As an alternative, the powdery material 5 may be prevented from leaking out of the supply tube 20 by closing the discharge pipe 43 and introducing the back-pressure gas from the pipe 42 into the supply tube 20 through the windows 20a, 20a.

Inasmuch as the ends of the optical fibers 36, 38 are spaced from the windows 20a, 20, respectively, no powdery material will be deposited on the ends of the optical fibers 36, 38, and hence optical measurements made by the device 25 will remain stable against errors for a long period of time.

Although the device 25 has been shown as being incorporated in the apparatus for remelting and hardening cast iron members with a plasma arc, the device 25 may be employed in various apparatus for conveying powdery materials. The optical fibers 39, 41 may be dispensed with, and the light-emitting device and photodetector may be disposed in place of the optical fibers 39, 41 for direct transmission and reception of optical signals.

The results of an experiment conducted on an apparatus for supplying a powdery material constructed according to the present invention will be described below. The supply tubes 20 were formed of stainless steel, and had an outside diamter of 2 mm and an inside diameter of 1.5 mm. The argon gas was supplied from the pipe 4 at a rate of 1 liter/min. The powdery material conveyed had a particle size ranging from 1 micron to 50 microns, and was fed at a rate of 0.5 g/min. The ultrasonic vibrator 17 vibrating at a frequency of 2 KHz and powered by 300 W was held in contact with the supply tubes 20, 20 to impart ultrasonic vibrations to the supply tubes 20, 20. The ultrasonic vibrator 1 was energized for 1 minute to convey the powdery material and then de-energized. Then, the supply tubes 20, 20 were inspected for any residual powdery material, but no powdery material was left in the supply tubes 20, 20. When the supply tubes 20, 20 were not ultrasonically vibrated, and the powdery material was conveyed therethrough for 1 minute, 0.18 g of powdery material remained in the supply tubes 20, 20.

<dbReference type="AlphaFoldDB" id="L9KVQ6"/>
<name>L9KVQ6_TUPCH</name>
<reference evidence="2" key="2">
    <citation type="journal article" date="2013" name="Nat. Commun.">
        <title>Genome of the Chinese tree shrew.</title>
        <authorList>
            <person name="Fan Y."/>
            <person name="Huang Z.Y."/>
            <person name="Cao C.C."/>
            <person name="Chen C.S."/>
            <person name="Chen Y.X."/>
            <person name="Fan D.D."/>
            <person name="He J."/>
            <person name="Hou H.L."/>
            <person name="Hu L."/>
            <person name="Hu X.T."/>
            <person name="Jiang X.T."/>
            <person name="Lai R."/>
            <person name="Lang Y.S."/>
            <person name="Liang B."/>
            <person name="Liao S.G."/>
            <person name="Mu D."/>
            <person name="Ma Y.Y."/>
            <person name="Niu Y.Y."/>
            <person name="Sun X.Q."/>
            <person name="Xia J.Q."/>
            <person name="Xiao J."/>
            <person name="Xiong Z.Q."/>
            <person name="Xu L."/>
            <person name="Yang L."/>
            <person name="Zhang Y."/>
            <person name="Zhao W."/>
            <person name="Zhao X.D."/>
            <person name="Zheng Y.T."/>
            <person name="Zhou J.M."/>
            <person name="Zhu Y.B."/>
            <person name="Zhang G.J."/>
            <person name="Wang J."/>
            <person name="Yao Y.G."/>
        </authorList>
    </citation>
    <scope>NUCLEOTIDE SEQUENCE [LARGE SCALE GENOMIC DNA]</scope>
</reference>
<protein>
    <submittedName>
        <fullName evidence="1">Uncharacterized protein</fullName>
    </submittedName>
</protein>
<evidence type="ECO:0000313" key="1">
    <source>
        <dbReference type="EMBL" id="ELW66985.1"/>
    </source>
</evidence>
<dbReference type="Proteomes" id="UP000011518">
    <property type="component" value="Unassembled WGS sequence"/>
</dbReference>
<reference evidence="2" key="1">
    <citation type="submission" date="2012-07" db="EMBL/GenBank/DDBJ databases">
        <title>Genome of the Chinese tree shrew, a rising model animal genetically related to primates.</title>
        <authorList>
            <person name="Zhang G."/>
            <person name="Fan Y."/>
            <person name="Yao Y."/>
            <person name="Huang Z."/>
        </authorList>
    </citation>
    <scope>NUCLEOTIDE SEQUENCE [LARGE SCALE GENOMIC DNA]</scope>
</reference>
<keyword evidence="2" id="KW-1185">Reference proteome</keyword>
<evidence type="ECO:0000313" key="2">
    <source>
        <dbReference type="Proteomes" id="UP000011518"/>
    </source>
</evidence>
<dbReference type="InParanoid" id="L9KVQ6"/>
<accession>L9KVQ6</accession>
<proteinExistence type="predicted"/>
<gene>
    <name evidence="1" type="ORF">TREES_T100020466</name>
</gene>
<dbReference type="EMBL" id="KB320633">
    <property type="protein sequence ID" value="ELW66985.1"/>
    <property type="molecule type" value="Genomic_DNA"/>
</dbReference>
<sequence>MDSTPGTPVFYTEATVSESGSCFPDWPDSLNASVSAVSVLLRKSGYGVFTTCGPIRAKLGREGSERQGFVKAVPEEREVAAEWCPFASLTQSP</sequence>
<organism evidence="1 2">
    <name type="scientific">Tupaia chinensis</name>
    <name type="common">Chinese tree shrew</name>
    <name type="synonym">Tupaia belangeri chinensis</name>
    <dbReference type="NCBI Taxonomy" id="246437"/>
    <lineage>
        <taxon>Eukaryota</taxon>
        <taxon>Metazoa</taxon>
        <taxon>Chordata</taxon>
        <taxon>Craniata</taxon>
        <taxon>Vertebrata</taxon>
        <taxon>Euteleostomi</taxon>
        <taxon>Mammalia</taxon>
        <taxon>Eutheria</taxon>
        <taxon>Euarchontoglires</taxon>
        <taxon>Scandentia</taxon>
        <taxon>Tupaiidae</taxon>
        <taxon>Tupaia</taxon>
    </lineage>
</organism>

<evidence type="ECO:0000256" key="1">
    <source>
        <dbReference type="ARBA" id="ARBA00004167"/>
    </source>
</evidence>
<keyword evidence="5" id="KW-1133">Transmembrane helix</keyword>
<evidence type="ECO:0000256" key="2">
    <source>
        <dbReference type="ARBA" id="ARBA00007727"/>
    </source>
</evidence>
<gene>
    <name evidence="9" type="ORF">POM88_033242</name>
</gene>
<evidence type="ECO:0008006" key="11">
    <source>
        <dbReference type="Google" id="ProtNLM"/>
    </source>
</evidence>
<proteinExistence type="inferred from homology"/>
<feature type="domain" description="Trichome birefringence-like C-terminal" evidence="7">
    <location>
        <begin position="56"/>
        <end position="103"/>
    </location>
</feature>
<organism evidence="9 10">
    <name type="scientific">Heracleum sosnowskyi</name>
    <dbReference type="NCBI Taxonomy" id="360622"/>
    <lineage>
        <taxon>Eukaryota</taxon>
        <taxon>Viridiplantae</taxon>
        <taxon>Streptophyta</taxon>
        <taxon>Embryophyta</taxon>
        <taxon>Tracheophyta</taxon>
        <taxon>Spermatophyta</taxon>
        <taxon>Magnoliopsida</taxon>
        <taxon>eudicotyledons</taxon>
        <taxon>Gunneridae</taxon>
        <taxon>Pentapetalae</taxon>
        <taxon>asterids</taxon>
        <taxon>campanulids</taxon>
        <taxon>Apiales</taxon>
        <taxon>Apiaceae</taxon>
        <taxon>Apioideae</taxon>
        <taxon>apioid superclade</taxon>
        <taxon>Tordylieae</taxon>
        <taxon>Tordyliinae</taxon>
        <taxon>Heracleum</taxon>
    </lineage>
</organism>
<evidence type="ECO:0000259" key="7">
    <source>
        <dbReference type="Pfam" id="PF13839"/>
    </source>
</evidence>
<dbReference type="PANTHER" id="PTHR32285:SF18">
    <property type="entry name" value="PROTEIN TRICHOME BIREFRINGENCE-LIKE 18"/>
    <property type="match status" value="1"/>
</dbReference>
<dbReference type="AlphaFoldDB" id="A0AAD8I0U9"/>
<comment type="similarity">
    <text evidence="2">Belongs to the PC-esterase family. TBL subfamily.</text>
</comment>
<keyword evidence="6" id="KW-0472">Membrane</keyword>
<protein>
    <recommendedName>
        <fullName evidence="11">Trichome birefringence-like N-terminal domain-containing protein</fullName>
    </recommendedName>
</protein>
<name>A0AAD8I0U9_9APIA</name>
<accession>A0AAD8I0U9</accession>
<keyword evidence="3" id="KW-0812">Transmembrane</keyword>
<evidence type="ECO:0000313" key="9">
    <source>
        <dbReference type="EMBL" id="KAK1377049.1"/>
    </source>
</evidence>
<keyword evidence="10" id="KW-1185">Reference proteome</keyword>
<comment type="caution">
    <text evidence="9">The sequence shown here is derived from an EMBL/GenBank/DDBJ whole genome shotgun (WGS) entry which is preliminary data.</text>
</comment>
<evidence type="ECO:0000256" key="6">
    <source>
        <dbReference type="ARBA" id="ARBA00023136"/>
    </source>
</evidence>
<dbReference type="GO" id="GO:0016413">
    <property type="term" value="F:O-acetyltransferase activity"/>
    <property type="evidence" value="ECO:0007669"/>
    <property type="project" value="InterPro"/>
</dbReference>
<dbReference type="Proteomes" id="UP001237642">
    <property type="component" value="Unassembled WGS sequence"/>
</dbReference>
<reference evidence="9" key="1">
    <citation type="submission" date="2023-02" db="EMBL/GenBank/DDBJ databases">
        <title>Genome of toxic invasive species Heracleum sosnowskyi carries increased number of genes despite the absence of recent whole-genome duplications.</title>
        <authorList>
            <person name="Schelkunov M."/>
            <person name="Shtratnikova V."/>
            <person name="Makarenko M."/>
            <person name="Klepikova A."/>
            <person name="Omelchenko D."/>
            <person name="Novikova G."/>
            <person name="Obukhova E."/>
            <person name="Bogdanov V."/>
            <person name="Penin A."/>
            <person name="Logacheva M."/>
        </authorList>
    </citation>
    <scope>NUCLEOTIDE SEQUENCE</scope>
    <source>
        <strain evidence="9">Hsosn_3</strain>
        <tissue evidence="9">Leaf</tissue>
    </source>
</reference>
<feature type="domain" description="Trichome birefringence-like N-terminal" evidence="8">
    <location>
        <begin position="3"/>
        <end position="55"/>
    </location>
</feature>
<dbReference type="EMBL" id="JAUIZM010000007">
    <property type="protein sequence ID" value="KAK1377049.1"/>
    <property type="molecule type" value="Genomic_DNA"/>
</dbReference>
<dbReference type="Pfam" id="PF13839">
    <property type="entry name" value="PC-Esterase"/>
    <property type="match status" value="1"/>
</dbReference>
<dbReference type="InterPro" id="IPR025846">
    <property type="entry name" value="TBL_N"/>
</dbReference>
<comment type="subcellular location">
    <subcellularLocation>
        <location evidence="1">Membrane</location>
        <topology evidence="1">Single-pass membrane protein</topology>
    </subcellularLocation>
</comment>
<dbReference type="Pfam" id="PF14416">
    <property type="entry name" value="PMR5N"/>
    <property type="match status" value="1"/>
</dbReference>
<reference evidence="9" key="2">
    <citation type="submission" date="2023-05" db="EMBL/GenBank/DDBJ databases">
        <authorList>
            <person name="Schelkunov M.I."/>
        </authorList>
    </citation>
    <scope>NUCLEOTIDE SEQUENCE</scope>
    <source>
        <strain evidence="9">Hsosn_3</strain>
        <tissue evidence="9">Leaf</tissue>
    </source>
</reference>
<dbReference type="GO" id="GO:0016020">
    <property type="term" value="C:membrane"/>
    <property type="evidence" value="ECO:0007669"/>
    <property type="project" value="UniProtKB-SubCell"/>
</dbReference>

An apparatus for remelting and hardening a cast iron material, in which apparatus the powdery material supplying apparatus of the invention can be incorporated, will be described with reference to FIG. 6.

The apparatus shown in FIG. 6 serves to remelt and harden cams 101 on a workpiece or camshaft 100. The axial ends of the camshaft 100 are supported respectively by a chuck 102 and a center 103, and the camshaft 100 is held in position by a presser cylinder 104 coupled to the center 103 and pressing the camshaft 100 in the axial direction. The chuck 102 is rotated by a motor 105 to rotate the camshaft 100. A plasma torch 106 movable axially along the camshaft 100 is positioned above a desired one of the cams 101. The plasma torch 106 is vertically movably supported by a support frame 108 of a holder 107. The support frame 108 is held in threaded engagement with a feed screw 110 rotated about its own axis by a motor 109. In operation, the camshaft 100 is rotated by the motor 105, the plasma torch 106 is vertically moved to follow the cam profile of the cam 101 to be processed with a constant clearance kept between the cam profile and the nozzle of the plasma torch 106. Over the desired cam 101 to be treated, the plasma torch 106 is reciprocally moved axially along the camshaft 100 so as to follow a meandering path over the cam profile while the camshaft 100 is rotated about its own axis, thereby remelting and hardening the cam surface of the cam 101. The plasma torch 106 is horizontally moved by the feed screw 110 along the camshaft 100 for successively processing the cams 101. In FIG. 6, there are eight cams 101 on the camshaft 100, and two plasma torches 106 employed. Therefore, four cams 101 are remelted by each of the plasma torches 106.